Page 134 - Week 01 - Wednesday, 13 February 2008

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support for language teaching, and with the concurrence of the children concerned, my son attends that school. It is a sorry situation that, instead of saying, “Here is something unique,” the minister wants to talk about how good the ACT government education system is. He had one of a kind—the only one in the country. It was a little one; there were 60 or 70 children there, but it was growing. It needed assistance. What did this minister do? He said: “No, we don’t like that. We’re going to close it down and turn it into an infants school.” We do not want to talk about that policy; it may be good or it may be bad, but he had something that was one of a kind and he is going to shift it, take those 60 or 70 children and make them part of a larger stream in another school, which will almost certainly, over time, kill that program.

This is being done instead of having something that is one of a kind—a bilingual education program that was really starting to show results. For example, it is actually not quite as hard or as daunting as people think it is. A seven-year-old boy can go into a classroom and then come home and say, “I have to do my maths homework, it’s in Italian.” Of course, it is a good place to start teaching children languages because they have already got the concept of numbers behind them. When I ask my son his times tables, he can’t tell me them in English but he can do so in Italian, because that is how he learnt his times tables. It is not an elitist thing, because the children who go to the Lyons Primary School come from all over the place. They come from Indigenous communities, they come from migrant communities. They do not just come from the Italian community; they come from the Sri Lankan community and the Indian community. They come from rich families and poor families.

One of the things that have been said to me by the people who had the foresight to set up this school system was that every child at the Lyons primary Italian immersion bilingual program is extended, and participates in a gifted and talented program, because language teaching brings out the best in all of them. It brings out confidence in people where hitherto they did not have it.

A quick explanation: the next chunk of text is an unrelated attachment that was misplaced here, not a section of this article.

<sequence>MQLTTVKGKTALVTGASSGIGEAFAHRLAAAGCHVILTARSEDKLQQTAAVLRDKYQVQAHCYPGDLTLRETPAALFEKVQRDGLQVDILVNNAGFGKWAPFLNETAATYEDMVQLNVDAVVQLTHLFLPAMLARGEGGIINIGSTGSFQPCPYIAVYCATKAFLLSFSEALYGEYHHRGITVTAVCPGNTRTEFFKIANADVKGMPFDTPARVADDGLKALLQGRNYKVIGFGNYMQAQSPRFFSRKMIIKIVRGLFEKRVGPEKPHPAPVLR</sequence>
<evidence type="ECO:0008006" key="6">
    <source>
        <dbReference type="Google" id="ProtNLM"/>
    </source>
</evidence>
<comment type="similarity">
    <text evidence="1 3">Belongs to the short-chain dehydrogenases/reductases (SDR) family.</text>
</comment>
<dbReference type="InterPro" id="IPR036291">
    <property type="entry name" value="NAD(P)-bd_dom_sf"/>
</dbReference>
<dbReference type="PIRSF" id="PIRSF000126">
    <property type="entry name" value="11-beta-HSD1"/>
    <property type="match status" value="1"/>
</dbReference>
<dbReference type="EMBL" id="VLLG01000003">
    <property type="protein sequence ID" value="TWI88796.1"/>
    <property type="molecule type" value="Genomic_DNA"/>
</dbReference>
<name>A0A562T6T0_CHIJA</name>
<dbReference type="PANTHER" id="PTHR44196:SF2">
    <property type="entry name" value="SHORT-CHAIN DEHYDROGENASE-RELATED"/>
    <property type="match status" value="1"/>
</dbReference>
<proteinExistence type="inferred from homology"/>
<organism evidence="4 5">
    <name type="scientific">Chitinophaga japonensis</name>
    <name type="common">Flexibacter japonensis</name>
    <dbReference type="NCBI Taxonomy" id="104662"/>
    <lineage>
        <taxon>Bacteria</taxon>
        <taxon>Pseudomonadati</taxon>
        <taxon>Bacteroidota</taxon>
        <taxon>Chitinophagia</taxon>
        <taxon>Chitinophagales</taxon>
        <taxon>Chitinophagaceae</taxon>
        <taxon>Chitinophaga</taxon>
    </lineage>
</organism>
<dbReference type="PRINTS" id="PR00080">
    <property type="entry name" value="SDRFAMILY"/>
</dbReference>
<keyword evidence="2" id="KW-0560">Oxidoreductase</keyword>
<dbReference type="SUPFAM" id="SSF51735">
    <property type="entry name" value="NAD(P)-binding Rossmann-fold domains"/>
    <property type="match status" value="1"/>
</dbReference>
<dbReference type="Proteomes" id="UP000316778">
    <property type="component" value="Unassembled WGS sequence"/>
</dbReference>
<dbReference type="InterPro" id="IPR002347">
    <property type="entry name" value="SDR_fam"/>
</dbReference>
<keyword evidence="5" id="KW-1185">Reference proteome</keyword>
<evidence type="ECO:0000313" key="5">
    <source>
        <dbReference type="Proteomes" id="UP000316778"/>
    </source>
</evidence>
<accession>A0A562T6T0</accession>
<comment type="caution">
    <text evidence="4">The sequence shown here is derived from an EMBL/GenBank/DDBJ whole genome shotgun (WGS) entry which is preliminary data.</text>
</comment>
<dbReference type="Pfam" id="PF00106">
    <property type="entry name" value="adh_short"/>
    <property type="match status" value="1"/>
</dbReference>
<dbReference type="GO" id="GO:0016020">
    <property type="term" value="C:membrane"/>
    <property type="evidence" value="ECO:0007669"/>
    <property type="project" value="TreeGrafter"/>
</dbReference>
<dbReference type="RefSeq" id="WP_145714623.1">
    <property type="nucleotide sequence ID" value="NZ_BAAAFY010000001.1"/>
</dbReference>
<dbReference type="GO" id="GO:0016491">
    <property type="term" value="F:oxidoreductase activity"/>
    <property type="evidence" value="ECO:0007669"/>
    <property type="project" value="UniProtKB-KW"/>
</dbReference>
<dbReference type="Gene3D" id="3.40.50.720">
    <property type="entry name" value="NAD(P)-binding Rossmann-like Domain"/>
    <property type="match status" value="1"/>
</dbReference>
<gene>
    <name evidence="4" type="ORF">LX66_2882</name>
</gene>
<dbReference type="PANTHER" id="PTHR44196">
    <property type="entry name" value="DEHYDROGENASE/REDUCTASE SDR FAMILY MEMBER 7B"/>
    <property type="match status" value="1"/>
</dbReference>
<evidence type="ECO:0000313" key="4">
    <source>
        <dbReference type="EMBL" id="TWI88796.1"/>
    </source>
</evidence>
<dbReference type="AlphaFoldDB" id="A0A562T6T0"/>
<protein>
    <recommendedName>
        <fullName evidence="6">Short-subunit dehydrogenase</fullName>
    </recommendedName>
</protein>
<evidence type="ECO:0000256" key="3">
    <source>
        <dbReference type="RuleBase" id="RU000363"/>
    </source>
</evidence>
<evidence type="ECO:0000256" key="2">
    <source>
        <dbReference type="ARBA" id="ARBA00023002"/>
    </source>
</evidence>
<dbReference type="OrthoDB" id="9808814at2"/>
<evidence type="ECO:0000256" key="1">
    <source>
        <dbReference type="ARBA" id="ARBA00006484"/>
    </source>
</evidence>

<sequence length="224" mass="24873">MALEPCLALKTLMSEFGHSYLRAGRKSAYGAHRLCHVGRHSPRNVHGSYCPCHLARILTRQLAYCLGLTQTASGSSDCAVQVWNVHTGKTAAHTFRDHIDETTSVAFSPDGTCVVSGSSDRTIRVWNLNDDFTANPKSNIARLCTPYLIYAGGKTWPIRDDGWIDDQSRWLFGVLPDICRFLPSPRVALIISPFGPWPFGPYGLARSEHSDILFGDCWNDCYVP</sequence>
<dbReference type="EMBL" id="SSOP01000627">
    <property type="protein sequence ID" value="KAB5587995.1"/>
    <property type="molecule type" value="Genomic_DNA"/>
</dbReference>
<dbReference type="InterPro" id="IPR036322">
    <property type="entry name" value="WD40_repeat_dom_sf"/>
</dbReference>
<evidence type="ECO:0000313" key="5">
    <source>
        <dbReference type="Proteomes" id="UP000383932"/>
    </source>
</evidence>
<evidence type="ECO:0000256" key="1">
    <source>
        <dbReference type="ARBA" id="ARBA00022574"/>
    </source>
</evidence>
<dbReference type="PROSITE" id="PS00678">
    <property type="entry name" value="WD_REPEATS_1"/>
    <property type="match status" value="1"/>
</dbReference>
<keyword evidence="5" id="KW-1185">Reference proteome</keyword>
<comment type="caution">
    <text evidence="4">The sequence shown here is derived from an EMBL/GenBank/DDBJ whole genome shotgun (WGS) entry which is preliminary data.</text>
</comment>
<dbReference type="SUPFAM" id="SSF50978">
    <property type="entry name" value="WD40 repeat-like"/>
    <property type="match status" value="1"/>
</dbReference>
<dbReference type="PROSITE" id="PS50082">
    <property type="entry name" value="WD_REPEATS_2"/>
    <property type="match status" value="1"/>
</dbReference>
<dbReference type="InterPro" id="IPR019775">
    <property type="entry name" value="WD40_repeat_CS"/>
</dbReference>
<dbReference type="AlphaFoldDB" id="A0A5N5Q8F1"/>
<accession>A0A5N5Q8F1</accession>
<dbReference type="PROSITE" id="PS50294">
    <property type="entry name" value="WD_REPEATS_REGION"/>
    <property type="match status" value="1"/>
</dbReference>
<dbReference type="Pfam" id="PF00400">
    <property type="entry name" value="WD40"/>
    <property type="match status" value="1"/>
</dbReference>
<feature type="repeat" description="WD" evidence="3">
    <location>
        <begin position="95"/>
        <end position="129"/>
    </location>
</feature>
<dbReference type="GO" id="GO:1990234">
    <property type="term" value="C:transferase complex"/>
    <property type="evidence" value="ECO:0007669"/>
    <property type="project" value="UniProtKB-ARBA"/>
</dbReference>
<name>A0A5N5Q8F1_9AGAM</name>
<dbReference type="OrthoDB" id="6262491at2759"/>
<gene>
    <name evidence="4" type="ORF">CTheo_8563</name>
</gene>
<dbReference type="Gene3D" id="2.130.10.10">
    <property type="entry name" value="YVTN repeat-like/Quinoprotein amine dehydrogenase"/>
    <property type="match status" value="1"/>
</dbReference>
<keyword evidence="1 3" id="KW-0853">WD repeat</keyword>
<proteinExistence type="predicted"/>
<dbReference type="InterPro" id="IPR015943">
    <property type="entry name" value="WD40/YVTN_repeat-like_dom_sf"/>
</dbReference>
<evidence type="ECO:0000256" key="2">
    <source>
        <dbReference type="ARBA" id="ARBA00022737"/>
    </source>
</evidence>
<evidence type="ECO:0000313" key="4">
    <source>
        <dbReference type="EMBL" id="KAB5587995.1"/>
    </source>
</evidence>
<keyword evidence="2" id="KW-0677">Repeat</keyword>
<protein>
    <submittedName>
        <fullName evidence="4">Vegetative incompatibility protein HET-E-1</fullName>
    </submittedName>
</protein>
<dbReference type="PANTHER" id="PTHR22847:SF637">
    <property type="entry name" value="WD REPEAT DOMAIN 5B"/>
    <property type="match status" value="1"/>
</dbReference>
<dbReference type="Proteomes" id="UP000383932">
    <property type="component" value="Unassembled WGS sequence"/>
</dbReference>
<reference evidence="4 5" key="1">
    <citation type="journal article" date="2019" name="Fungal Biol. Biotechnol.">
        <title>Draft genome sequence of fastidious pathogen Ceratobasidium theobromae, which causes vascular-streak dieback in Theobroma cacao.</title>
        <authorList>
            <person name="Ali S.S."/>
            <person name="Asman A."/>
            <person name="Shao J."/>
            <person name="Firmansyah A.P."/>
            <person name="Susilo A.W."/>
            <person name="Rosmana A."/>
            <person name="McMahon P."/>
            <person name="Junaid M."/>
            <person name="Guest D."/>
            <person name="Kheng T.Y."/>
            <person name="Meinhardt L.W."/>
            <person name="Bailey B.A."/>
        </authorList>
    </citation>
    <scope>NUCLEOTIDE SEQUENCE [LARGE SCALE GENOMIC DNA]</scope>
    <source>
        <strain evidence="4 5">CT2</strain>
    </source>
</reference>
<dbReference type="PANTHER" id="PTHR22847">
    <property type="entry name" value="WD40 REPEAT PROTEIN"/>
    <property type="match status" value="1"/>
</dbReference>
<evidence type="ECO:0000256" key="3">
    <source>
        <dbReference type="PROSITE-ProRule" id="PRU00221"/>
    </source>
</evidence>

The ACT government—indeed, successive governments; it is not just the Stanhope government—as with all Australian governments, has been very poor in the area of language learning and language teaching. If we decided to have a radical change in policy, it would now be very difficult for us to source appropriate teachers to implement a different policy.

I think it is unfortunate that this motion today is sentimental and mawkish about how wonderful it is to eat paella and spicy sausages as a testament to multiculturalism. Those things are fine, and we all appreciate the activities as part of the multicultural festival, but the fact that we, as a group in this Assembly and as a community as a whole, are substantially monolingual means that we cannot truly appreciate these societies. You cannot truly appreciate the culture of another society until you learn the language and learn the way that people think. The way that people structure their language is a key to how their society and their culture work. We can only rub at the windows and look longingly at that until, as a community, we embrace language teaching.

Ms Porter’s motion contains nice words—that we recognise the important role of languages in this International Year of Languages. But what are we, as people in this ACT Legislative Assembly, as people who are looking after the education of our

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